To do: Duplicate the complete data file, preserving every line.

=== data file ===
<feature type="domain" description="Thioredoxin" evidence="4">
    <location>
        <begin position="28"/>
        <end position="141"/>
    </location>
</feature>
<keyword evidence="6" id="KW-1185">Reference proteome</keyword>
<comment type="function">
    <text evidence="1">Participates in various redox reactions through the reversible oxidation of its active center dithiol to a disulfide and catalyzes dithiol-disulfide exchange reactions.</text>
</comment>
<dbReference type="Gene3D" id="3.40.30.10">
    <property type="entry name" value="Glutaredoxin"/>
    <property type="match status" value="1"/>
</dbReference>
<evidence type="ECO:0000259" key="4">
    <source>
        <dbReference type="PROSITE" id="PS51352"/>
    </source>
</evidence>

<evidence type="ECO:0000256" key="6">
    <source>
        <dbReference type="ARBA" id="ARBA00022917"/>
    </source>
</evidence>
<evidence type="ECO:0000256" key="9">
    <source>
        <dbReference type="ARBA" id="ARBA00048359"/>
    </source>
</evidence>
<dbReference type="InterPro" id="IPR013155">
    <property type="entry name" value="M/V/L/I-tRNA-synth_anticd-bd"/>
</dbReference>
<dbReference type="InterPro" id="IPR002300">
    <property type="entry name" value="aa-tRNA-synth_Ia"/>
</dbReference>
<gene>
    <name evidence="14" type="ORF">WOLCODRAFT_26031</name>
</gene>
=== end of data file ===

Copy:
<feature type="domain" description="Thioredoxin" evidence="4">
    <location>
        <begin position="28"/>
        <end position="141"/>
    </location>
</feature>
<keyword evidence="6" id="KW-1185">Reference proteome</keyword>
<comment type="function">
    <text evidence="1">Participates in various redox reactions through the reversible oxidation of its active center dithiol to a disulfide and catalyzes dithiol-disulfide exchange reactions.</text>
</comment>
<dbReference type="Gene3D" id="3.40.30.10">
    <property type="entry name" value="Glutaredoxin"/>
    <property type="match status" value="1"/>
</dbReference>
<evidence type="ECO:0000259" key="4">
    <source>
        <dbReference type="PROSITE" id="PS51352"/>
    </source>
</evidence>

<evidence type="ECO:0000256" key="6">
    <source>
        <dbReference type="ARBA" id="ARBA00022917"/>
    </source>
</evidence>
<evidence type="ECO:0000256" key="9">
    <source>
        <dbReference type="ARBA" id="ARBA00048359"/>
    </source>
</evidence>
<dbReference type="InterPro" id="IPR013155">
    <property type="entry name" value="M/V/L/I-tRNA-synth_anticd-bd"/>
</dbReference>
<dbReference type="InterPro" id="IPR002300">
    <property type="entry name" value="aa-tRNA-synth_Ia"/>
</dbReference>
<gene>
    <name evidence="14" type="ORF">WOLCODRAFT_26031</name>
</gene>